Chianti, its wine and great personalities
Many are the dishes characterised by the aroma of Chianti wine which, here, is a dominant element, appreciated throughout the ages, certainly beginning with the Etruscans and the Romans (even though it is not possible to know the characteristics of that wine). When successive barbaric invasions devastated our country, in this secluded zone the Benedictine and Vallombrosani monks dedicated themselves to writing documents concerned with agronomy and vine-growing and to putting into practice the rules, defending this precious culture, guarded in abbeys such as Coltibuono, Passignano, Poggialvento.
During the years, above all after the year one thousand, the “specialised” culture was intensified in the whole area for the vines being cultivated low in height, in rows, often protected by ‘brolii’ or even by the city walls to defend them from being damaged by animals and from theft. The toponymy of some Florentine streets demonstrates this. Via della Vigna Vecchia (Old Vineyard Road), Via della Vigna Nuova (New Vineyard Road), Via Vinegia, Santa Maria in Vigna (subsequently to become Santa Maria Novella) testify to the presence of the vines not only around the edges, but also right inside the city. Well protected vines, therefore: strangers could not enter, the damages that were brought about by man or animal was severely punished, the destruction of these vines could even lead to torture. And, on the other side, wine was subject to a heavy taxation system and the quality was paid on the base of the evaluation of the Land Register.
Chianti wine was written about by many great personalities who had a relationship with the land of the Chianti.
Michaelangelo Buonarroti (1475-1564), who had properties in the Chianti, included praise in his correspondence for the Chianti wine that he produced, drank and offered to his friends with great enthusiasm. This was so much so that he found a way of donating a barrel to the Pope; and to Machiavelli (1469-1527) who, when suspected of anti-Medicean conspiracy, hid on his “poor” farm in Chianti, the ‘Albergaccio’ in Sant’Andrea in Percussina where he wrote “il Principe” (‘the Prince’), loved to go to the hostel to “ingagglioffirsi” (as he himself wrote), to drink and play, before putting on his “courtly clothes” to discourse on the political theme of which he was a great innovator.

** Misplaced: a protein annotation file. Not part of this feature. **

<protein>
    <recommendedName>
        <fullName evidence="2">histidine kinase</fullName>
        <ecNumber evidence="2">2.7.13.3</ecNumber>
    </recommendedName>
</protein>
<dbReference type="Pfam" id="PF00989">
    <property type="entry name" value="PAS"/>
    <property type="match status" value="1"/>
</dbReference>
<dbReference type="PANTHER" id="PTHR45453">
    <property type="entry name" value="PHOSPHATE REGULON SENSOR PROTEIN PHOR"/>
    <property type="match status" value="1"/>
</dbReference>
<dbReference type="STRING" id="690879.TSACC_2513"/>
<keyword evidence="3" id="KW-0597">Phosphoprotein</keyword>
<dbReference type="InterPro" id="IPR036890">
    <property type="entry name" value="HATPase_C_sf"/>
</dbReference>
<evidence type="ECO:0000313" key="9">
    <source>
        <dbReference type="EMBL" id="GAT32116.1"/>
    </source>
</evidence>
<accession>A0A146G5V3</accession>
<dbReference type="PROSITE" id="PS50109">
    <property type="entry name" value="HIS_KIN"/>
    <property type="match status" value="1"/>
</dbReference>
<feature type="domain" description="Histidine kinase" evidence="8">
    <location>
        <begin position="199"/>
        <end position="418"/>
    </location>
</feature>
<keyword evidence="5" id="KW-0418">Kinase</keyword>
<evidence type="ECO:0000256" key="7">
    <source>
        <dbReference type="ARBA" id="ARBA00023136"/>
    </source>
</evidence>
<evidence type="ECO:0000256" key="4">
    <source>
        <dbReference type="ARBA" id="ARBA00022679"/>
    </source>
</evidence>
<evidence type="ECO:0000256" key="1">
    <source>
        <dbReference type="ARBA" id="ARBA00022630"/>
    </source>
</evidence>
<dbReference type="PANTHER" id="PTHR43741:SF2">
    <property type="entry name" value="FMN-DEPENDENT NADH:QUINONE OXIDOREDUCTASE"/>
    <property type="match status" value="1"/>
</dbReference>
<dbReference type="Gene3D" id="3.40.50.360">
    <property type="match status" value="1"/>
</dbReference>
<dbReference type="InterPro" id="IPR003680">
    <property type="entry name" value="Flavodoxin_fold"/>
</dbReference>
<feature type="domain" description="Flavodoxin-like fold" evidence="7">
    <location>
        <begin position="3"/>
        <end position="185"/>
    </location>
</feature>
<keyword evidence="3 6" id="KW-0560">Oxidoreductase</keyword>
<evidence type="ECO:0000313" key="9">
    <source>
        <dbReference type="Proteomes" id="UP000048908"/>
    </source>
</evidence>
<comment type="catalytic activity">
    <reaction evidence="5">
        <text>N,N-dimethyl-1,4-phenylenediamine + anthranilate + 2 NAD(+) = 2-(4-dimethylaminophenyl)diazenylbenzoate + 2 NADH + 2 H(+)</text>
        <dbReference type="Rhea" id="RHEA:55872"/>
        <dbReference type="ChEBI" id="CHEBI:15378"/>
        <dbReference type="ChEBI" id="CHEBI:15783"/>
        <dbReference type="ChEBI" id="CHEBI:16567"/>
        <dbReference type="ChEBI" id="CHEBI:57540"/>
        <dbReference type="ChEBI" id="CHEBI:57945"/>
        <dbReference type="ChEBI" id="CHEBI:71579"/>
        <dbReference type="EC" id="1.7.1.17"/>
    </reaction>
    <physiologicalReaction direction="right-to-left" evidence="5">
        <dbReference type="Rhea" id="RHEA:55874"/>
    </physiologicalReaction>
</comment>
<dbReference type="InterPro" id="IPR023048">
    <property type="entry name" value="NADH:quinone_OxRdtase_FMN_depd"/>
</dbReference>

And Galilei (1564-1642), as the student Vincenzo Viviani records, in his villa near Grignano the great scientist forgot the accusations of heresy while delighting in “the delicacy of the wines and the grapes and of the method of taking care of the vines, which at the same time he with his own hands pruned and tied up in the vinyards”.
But lets not forget Francesco Redi (1626-1698) who, although he proposed first place to the wine of Montepulciano which “of every wine is king”, praised our Chianti with these verses: «Lingua mia già fatta scaltra / gusta un po’, gusta quest’altro / vin robusto che si vanta / d’esser nato in mezzo al chianti....» («O my tongue already made shrewd / taste a little, taste this other / robust wine which boasts / to have been born in the middle of the Chianti ....»). A wine defined “majestic, imperious” that from the heart «scaccia senza strepiti ogni affanno e ogni dolore» («banishes without clamour every worry and every pain»).
So, a wine that in some way coincides with the life, history, and traditions of its land; a land that may boast of the esteem of great personalities of yesterday as of today, belonging to all the arts, and not least of all, music. It is lovely to remember that it is the land of Chianti that gave life to the very famous Chigiana Accademy. In fact in 1923 following a meeting of the Count Chigi Saracini with Arrigo Boito, which took place in his sixteenth century villa near Castelnuovo Berardenga, the famous accademy was born, taking its name from the owner of the house and which, only nineteen years later, was transferred to Siena where its fame spread throughout the world.